Meet Maximino DiGiacomo-Castillo: Award-winning Student Researcher Bound for Stanford
When Maximino DiGiacomo-Castillo attended a research internship program at Stanford University last year, he saw his future. “It’s been awesome to be in such an intellectually rich environment,” Max reported at the time. “I love the campus, and I’m hoping to transfer here for the rest of my undergraduate education.”
This fall, Max transfers to the world-renowned research university to pursue his bachelor’s degree in computer science. He plans to attend classes remotely at first, but hopes to be on Stanford’s campus in California by next spring. His career goals are flexible, but venture capital or cryptography are possibilities.
Not long ago, attending such a prestigious university would have been out of reach for Max, who was not a particularly high achiever in high school, but at PCCC, he discovered his talent for research and transformed.
A valedictorian in the Class of 2020, Max receives his Associate in Science Degree in Liberal Arts/Mathematics with a 4.0 GPA and highest honors. A member of the Phi Theta Kappa Honor Society, he participated in the Honors Program, and is the recipient of the 2020 Philip Metz Award for Mathematics.
Named a 2019 SAP Engineering Scholar (SAP is a software company based in Germany), Max also received a New Jersey Research and Development Council Merit Scholarship last year and was a semi-finalist for the 2019 Jack Kent Cooke Undergraduate Transfer Scholarship, a highly competitive award.
For two consecutive years, Max received first-place awards from The Beacon Conference, an event open to honors program students from community colleges in the Mid-Atlantic region. In 2018, Max won for a research paper and presentation on blockchain theory. The following year, he took top prize again for a paper and presentation about cryptocurrencies.
His research at Stanford last year involved consensus protocols for blockchains. “It basically allows us to experimentally test the security of certain networks,” Max explained. He presented his research last July at the national symposium of the Leadership Alliance, a consortium of academia and private industry that provides leadership and research opportunities to young scholars.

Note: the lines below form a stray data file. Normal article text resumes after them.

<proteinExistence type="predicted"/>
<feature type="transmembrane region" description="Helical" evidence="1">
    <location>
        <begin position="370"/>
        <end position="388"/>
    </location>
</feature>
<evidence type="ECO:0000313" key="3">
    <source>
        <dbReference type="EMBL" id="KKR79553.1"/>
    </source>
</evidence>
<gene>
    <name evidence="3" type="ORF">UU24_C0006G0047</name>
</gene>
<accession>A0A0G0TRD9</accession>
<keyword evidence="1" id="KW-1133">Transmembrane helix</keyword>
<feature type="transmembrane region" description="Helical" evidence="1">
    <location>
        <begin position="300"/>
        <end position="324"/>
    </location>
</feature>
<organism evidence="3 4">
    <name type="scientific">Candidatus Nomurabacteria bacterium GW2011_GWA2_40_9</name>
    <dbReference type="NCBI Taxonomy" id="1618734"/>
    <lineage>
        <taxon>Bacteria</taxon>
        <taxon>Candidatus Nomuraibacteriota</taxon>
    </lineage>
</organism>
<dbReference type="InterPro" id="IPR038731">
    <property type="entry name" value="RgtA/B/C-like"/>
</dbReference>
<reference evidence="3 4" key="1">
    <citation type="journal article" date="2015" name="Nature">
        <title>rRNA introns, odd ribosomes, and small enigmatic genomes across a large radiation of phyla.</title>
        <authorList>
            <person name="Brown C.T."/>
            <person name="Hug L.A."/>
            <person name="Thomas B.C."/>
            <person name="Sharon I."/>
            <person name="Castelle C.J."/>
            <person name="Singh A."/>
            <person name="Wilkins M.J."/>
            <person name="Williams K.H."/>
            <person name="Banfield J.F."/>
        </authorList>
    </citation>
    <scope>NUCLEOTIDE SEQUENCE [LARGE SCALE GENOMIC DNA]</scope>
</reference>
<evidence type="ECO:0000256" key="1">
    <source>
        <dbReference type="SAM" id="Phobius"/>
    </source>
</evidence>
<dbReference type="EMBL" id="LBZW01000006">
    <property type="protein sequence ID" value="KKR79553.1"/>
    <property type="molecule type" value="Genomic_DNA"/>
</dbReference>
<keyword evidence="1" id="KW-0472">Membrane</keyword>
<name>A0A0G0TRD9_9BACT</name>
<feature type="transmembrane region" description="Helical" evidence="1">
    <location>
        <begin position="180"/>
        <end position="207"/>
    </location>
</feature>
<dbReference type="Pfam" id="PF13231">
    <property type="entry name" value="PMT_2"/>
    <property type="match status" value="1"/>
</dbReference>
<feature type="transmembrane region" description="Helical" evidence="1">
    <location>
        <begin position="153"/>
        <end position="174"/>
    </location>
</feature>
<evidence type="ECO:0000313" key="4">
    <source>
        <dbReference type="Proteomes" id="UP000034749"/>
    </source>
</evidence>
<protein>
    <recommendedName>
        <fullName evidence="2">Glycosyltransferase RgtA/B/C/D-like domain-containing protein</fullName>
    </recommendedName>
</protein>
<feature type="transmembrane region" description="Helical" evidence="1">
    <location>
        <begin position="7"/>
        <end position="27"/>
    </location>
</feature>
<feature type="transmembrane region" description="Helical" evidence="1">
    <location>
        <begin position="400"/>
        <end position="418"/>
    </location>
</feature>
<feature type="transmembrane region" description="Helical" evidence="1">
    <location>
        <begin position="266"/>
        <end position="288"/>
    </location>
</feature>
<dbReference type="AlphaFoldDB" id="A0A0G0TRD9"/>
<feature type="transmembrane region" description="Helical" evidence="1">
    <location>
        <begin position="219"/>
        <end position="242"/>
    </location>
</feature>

He also co-authored a paper based on his research with two Stanford graduate students and his supervising professor. The paper was submitted this month for possible inclusion in the IEEE 2020 Blockchain Conference, a forum for researchers, engineers, and practitioners to present latest advances and innovations for the blockchain. The Conference will be held virtually in November.
Currently, Max is completing a remote internship with Montana State University where he is collaborating with another student intern to investigate blockchain applications.
Selected in 2018 for the NASA Community College Aerospace Scholars Program, Max completed an onsite workshop at the space agency’s Wallops Flight Facility in Virginia. “It was a great overall experience,” he said.
Max balances the intense mental activity of his research projects with running, hiking, and reading novels, citing Crime and Punishment and the Game of Thrones series among his favorites.
“I try to practice digital minimalism,” he said of his effort to reduce “time spent on mindless internet surfing.” He experimented with using a flip phone for over a year and reading the print version of a newspaper every day.
“I feel like these things help me hone my concentration and do well in school and internships, said Max. “I also think my leisure time is more fulfilling doing things like reading or running.”
Looking back over the past two years, Max said the most valuable part of his experience at PCCC was “the opportunity to restart and apply myself to my studies. In the Fall, I will begin at a university I had zero chance of being admitted to out of high school, and that’s exciting.”
Written by Linda Telesco